Numbers are factors (or divisors) of another number if they multiply to give that number. For example, 3 and 4 are factors of 12 as 3 × 4 = 12.
Algebraic terms x and y are factors of m, if m=xy
For polynomial expressions the same rule applies. For example, x−4 and x−2 are factors of the quadratic expression x2−6x+8 because (x−4)(x−2)=x2−6x+8.
Finger patterns are numbers displayed with fingers on one or two hands. Patterns used to express numbers such as 3 using fingers vary between cultures. Whether 3 is represented by the central 3 fingers on one hand or by 2 fingers on one hand and 1 finger on the other, patterns are formed.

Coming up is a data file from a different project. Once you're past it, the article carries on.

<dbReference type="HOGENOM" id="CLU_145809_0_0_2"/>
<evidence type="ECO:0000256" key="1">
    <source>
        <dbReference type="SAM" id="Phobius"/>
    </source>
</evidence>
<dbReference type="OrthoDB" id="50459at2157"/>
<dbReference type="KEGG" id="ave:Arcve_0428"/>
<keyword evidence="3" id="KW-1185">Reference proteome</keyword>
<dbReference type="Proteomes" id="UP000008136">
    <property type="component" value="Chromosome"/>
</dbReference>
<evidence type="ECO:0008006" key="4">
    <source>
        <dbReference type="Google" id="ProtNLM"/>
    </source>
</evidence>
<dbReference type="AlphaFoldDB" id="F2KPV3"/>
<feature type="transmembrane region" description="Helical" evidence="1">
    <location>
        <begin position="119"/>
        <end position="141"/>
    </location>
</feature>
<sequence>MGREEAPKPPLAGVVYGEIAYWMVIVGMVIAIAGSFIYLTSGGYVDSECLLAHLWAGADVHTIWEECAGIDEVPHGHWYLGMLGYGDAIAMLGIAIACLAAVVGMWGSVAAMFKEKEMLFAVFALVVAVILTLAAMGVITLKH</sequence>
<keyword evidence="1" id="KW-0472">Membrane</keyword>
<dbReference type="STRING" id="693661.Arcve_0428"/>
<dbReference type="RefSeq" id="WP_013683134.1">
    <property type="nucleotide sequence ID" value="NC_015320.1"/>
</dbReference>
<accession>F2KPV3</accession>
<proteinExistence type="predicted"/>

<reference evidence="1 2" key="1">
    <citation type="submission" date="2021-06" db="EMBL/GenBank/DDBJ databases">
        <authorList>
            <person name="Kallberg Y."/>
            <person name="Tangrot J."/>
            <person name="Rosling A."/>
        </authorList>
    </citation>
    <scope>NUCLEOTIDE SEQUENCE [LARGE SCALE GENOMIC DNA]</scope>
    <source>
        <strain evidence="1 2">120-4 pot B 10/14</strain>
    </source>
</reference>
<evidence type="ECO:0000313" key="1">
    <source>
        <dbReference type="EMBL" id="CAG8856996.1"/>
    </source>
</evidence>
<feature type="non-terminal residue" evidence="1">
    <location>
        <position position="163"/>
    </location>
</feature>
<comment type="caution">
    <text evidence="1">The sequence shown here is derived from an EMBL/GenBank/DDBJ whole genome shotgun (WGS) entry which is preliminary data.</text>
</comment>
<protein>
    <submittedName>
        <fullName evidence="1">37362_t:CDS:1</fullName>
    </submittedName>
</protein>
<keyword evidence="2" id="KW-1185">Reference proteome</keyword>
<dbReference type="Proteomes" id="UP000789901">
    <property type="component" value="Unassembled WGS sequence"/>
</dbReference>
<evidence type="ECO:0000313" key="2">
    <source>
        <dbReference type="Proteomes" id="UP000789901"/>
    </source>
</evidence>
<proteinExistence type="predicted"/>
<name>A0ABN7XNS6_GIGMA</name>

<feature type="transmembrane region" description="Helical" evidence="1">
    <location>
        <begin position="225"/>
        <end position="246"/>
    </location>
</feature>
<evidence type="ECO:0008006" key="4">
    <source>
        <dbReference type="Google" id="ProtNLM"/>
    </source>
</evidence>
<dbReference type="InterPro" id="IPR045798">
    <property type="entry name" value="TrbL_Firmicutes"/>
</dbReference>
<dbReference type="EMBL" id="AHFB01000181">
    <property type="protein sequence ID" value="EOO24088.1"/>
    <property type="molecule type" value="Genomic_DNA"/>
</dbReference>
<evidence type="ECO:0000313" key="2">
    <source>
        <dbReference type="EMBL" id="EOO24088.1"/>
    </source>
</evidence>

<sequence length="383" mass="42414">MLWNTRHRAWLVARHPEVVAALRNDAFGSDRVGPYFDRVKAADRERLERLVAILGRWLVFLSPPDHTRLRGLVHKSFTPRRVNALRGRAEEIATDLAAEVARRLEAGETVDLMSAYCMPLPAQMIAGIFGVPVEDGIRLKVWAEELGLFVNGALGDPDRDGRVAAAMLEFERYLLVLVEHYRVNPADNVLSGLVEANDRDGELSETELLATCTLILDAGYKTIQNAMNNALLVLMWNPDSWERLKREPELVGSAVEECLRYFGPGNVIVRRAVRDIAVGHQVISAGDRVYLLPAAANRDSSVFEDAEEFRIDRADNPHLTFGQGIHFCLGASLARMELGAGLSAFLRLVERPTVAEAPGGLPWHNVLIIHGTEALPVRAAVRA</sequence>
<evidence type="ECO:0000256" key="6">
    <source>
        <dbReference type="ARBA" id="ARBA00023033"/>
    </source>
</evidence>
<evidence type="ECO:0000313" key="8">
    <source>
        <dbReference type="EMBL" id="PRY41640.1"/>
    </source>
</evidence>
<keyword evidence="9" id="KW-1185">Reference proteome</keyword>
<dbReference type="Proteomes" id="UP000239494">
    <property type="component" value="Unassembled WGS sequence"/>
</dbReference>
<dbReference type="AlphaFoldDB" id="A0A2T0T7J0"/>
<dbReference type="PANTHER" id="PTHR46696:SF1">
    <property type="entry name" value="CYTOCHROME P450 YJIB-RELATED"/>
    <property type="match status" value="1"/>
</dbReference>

The ‘for each’ idea of multiplication is sometimes used as a way of describing the product of different combinations. For example, if for each sandwich there are two choices of bread and for each choice of bread there are three choices of filling there will be six different sandwich options (2 x 3).
Dividing quantities using fractions as part-whole relationships requires maintaining the multiplicative relationship between each part and the whole. For example, sharing in the ratio 2 parts to 1 part means \(\frac23\) and \(\frac13\) of the whole.